I just finished my second book. The writing process was completely different from that of my first book.
For my first book, I contacted the publisher before I had even written a word. I described my idea, which I had, all worked out, in my mind. Since the publisher was interested, I filled out a questionnaire and sent it together with the book’s table of contents. The publisher was still interested and wanted to see two chapters. I promised two chapters within the next two months. In those two months I had written half of the book, but only sent the publisher the promised chapters. While waiting for the reply, I continued to write. It didn’t take the publisher long to offer to publish the book. In the next few weeks I finished the first draft of the book and sent it to two friends for feedback. After getting their feedback, I revised the manuscript several times. The editor responsible for my book gave me feedback as well. After revising the manuscript once again, I sent it to an external editor for editing and proofreading. After another round of revision, I handed in the manuscript. Except for another and final look at the proofs, my part of the production process had been finished. Half a year later the book was published.
Of course, I thought that I would write my next book just as quickly and nearly effortlessly as the first one. That was not the case.
For my second book, I waited a few months until I knew what it would be about. I didn’t have a plan so much as a general idea about the book’s goal and some of its chapters. That’s why I started out by writing everything I knew about each chapter topic – myths about academic writing – without yet worrying about the book’s structure. Writing like this for several weeks, I ended up with fifty pages of the first draft. Because I didn’t know what to add and didn’t know whether it was any good, I gave the manuscript to a friend for feedback. His feedback showed me that I had not yet discovered the basic issues of the text: Whom was I writing for? What tone and style should I use? What’s the main goal of the book? With these questions in mind, the publisher contacted me about a second book – talk about coincidence. The publisher asked me, whether I could write a book about one topic or another that they had in mind, I told them that I had already a book project running. They wanted to know more so I sent them a brief description. Since they were interested in the project, I sent them a table of contents and an exposé some weeks later. While waiting for their answer, I continued to work on the manuscript. It almost doubled in length. I received feedback on the expanded manuscript from another friend. The publisher decided to publish the book, so I sent the manuscript to their editor. After receiving the contract and an external edtior’s assessment, I finished the text and sent it for proofreading.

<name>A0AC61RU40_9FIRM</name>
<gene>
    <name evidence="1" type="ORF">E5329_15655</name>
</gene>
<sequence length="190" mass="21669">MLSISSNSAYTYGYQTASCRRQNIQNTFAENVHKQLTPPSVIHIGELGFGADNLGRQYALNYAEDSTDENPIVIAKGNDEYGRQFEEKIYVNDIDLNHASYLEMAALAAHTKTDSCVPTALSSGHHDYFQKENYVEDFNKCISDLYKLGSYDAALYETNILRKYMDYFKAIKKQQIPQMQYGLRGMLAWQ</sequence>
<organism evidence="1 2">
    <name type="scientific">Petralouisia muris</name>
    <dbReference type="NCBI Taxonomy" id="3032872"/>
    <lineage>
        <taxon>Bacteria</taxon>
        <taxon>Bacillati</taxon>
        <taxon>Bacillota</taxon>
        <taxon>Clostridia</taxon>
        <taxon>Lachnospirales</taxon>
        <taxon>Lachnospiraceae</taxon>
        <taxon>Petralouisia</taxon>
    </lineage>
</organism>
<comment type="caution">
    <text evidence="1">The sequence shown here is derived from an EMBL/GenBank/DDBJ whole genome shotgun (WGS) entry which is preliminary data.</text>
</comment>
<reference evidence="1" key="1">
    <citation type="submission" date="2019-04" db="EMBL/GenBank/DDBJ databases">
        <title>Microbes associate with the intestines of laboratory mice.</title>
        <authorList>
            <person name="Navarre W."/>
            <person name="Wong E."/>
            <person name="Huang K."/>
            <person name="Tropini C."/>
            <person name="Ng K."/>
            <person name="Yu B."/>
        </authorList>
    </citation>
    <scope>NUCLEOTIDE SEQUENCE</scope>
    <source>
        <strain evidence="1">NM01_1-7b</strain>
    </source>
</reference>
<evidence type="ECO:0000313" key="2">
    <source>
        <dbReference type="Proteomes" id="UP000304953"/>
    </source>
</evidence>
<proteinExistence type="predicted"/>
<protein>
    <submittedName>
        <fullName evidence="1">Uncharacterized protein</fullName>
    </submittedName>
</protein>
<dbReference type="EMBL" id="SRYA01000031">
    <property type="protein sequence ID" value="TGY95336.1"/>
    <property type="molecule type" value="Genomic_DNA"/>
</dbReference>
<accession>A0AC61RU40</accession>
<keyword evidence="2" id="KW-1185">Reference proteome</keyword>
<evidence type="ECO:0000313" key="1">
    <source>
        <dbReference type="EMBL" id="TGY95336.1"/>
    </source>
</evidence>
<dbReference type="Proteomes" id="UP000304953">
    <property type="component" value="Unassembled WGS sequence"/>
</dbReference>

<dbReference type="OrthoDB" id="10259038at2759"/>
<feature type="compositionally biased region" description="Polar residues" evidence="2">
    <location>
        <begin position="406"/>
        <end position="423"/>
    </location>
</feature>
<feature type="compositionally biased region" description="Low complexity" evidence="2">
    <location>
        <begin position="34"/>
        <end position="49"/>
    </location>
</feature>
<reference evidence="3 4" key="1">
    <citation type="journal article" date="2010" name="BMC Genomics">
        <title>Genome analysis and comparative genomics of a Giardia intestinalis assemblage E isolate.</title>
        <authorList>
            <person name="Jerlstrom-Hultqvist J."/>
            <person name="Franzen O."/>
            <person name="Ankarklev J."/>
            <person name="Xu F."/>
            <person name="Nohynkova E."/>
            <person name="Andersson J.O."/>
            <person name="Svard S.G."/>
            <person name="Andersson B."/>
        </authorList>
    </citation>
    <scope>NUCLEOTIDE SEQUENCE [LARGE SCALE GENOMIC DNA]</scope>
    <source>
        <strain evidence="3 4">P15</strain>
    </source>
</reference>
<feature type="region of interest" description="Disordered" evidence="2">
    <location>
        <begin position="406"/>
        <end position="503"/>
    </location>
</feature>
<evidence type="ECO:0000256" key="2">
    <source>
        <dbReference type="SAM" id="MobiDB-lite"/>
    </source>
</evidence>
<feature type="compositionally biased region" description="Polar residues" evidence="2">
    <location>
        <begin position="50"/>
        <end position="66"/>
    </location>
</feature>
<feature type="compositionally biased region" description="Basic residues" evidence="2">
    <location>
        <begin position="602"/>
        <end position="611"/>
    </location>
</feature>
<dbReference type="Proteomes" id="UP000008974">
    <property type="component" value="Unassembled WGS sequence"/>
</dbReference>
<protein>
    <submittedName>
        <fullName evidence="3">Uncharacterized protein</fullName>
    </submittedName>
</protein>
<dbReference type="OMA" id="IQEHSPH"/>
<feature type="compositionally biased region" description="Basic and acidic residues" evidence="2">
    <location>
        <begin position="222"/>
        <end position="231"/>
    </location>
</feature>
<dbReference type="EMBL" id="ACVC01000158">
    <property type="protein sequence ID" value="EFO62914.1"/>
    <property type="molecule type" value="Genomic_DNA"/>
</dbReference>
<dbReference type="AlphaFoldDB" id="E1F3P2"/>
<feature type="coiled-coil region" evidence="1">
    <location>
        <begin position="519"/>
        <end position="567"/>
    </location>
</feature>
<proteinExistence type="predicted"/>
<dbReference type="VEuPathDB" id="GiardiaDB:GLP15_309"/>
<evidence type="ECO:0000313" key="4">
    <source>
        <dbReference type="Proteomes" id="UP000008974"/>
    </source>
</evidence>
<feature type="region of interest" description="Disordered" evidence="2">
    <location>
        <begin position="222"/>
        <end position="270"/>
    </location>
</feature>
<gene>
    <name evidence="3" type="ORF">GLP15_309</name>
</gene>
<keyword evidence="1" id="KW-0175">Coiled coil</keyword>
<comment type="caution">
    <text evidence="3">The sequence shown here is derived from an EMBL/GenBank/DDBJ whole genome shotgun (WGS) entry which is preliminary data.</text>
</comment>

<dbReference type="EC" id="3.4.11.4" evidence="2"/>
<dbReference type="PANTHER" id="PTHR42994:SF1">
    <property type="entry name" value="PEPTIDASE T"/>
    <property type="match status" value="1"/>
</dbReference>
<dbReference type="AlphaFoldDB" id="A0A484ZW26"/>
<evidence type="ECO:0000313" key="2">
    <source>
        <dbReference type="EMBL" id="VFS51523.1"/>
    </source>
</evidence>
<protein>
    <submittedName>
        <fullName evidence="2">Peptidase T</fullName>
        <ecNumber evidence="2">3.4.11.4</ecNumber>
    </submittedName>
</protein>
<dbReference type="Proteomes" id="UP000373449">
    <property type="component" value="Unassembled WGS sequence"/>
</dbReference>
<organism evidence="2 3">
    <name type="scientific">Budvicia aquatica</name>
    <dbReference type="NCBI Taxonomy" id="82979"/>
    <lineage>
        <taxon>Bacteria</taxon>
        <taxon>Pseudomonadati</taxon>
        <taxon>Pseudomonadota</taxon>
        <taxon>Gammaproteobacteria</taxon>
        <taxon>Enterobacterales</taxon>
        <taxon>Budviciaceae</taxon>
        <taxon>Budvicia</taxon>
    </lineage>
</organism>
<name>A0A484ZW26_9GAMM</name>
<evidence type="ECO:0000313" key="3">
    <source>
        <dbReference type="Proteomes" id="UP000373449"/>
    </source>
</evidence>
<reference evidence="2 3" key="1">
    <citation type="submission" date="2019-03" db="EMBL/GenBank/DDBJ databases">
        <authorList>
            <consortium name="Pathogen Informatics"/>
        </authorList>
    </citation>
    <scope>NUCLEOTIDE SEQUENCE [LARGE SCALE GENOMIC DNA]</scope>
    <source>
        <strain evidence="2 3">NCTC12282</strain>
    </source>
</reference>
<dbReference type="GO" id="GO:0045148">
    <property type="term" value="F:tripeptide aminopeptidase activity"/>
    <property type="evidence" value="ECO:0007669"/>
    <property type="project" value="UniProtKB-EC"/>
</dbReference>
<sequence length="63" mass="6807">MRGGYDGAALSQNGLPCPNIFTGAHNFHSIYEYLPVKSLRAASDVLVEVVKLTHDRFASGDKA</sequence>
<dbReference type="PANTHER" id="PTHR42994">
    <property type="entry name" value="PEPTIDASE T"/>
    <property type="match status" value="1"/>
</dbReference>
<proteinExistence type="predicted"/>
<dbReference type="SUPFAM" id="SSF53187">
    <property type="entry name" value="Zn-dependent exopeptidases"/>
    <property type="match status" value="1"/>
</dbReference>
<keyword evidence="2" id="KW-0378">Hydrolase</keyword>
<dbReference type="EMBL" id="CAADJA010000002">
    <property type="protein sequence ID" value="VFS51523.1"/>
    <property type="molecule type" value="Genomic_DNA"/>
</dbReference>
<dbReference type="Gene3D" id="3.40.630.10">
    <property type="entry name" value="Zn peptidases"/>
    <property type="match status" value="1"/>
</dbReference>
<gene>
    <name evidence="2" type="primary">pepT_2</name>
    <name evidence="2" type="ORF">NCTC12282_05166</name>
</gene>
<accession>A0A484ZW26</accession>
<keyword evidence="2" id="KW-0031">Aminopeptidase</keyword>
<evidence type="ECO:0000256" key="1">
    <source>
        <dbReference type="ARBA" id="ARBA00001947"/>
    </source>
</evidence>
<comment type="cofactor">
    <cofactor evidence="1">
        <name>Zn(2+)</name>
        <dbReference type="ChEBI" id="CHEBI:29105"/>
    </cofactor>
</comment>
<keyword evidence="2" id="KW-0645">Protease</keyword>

The first book developed according to a writing strategy we could call the planer’s strategy. The second book developed according to one that we could call the writing-away strategy. The planer’s strategy starts with a clear plan and structure and is followed by writing and revision. The writing-away strategy starts with a vague idea, which is written down as quickly as possible. Having a first draft, the writer revises the text, trying to find its structure. In my case, the second feedback helped me to determine the text’s structure. In contrast to the first strategy, writing and revision may alternate more often.
Whatever strategy you might use to write your texts, it’s a good idea to choose it deliberately. And whenever you think that the chosen strategy doesn’t work out for you, don’t hesitate to change it for the better. I don’t know what my next book project will look like and what strategy will fit it best. Therefore, it could be entirely different to the two I’ve used so far.
– “Der Schreibzeitplan: Zeitmanagement für Schreibende“, 2015, Verlag Barbara Budrich/UTB (“The Writing Schedule: Time Management for Writers”, translation pending)
– “Mythen des wissenschaftlichen Schreiben” (“Myths of Academic Writing”; working title, in press)